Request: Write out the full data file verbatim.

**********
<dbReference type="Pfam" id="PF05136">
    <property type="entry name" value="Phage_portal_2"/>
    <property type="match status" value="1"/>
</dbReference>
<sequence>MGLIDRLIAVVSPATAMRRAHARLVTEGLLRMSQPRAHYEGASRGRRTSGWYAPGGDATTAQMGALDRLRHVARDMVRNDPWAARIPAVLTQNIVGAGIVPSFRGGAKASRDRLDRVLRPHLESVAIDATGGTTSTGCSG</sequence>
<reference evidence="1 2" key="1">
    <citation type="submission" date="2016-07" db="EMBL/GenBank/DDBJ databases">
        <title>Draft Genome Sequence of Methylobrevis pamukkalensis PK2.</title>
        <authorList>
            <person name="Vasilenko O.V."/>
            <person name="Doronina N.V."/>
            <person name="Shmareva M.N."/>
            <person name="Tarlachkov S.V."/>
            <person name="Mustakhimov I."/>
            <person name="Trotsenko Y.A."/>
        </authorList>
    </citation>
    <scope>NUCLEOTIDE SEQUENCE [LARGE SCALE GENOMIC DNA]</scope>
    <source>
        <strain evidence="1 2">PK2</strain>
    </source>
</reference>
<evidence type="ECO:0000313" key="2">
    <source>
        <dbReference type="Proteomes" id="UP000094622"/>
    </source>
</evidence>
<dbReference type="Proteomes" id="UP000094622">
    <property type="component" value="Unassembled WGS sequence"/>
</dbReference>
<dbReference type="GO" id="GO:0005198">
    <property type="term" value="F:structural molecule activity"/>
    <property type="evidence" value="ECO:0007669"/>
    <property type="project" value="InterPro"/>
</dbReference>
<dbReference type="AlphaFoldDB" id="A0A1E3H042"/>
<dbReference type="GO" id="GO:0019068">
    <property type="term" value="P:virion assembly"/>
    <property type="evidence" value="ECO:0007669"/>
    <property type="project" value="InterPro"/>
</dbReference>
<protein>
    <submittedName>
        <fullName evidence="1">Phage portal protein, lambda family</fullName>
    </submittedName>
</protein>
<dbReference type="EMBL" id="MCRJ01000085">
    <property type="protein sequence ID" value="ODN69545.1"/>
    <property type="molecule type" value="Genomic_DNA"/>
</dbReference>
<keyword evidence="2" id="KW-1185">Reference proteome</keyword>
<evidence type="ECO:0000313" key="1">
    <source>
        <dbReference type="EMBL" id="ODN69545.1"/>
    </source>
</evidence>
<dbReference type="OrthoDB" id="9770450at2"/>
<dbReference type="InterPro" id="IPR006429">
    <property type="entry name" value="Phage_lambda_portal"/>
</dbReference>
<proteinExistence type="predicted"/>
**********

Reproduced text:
<dbReference type="Pfam" id="PF05136">
    <property type="entry name" value="Phage_portal_2"/>
    <property type="match status" value="1"/>
</dbReference>
<sequence>MGLIDRLIAVVSPATAMRRAHARLVTEGLLRMSQPRAHYEGASRGRRTSGWYAPGGDATTAQMGALDRLRHVARDMVRNDPWAARIPAVLTQNIVGAGIVPSFRGGAKASRDRLDRVLRPHLESVAIDATGGTTSTGCSG</sequence>
<reference evidence="1 2" key="1">
    <citation type="submission" date="2016-07" db="EMBL/GenBank/DDBJ databases">
        <title>Draft Genome Sequence of Methylobrevis pamukkalensis PK2.</title>
        <authorList>
            <person name="Vasilenko O.V."/>
            <person name="Doronina N.V."/>
            <person name="Shmareva M.N."/>
            <person name="Tarlachkov S.V."/>
            <person name="Mustakhimov I."/>
            <person name="Trotsenko Y.A."/>
        </authorList>
    </citation>
    <scope>NUCLEOTIDE SEQUENCE [LARGE SCALE GENOMIC DNA]</scope>
    <source>
        <strain evidence="1 2">PK2</strain>
    </source>
</reference>
<evidence type="ECO:0000313" key="2">
    <source>
        <dbReference type="Proteomes" id="UP000094622"/>
    </source>
</evidence>
<dbReference type="Proteomes" id="UP000094622">
    <property type="component" value="Unassembled WGS sequence"/>
</dbReference>
<dbReference type="GO" id="GO:0005198">
    <property type="term" value="F:structural molecule activity"/>
    <property type="evidence" value="ECO:0007669"/>
    <property type="project" value="InterPro"/>
</dbReference>
<dbReference type="AlphaFoldDB" id="A0A1E3H042"/>
<dbReference type="GO" id="GO:0019068">
    <property type="term" value="P:virion assembly"/>
    <property type="evidence" value="ECO:0007669"/>
    <property type="project" value="InterPro"/>
</dbReference>
<protein>
    <submittedName>
        <fullName evidence="1">Phage portal protein, lambda family</fullName>
    </submittedName>
</protein>
<dbReference type="EMBL" id="MCRJ01000085">
    <property type="protein sequence ID" value="ODN69545.1"/>
    <property type="molecule type" value="Genomic_DNA"/>
</dbReference>
<keyword evidence="2" id="KW-1185">Reference proteome</keyword>
<evidence type="ECO:0000313" key="1">
    <source>
        <dbReference type="EMBL" id="ODN69545.1"/>
    </source>
</evidence>
<dbReference type="OrthoDB" id="9770450at2"/>
<dbReference type="InterPro" id="IPR006429">
    <property type="entry name" value="Phage_lambda_portal"/>
</dbReference>
<proteinExistence type="predicted"/>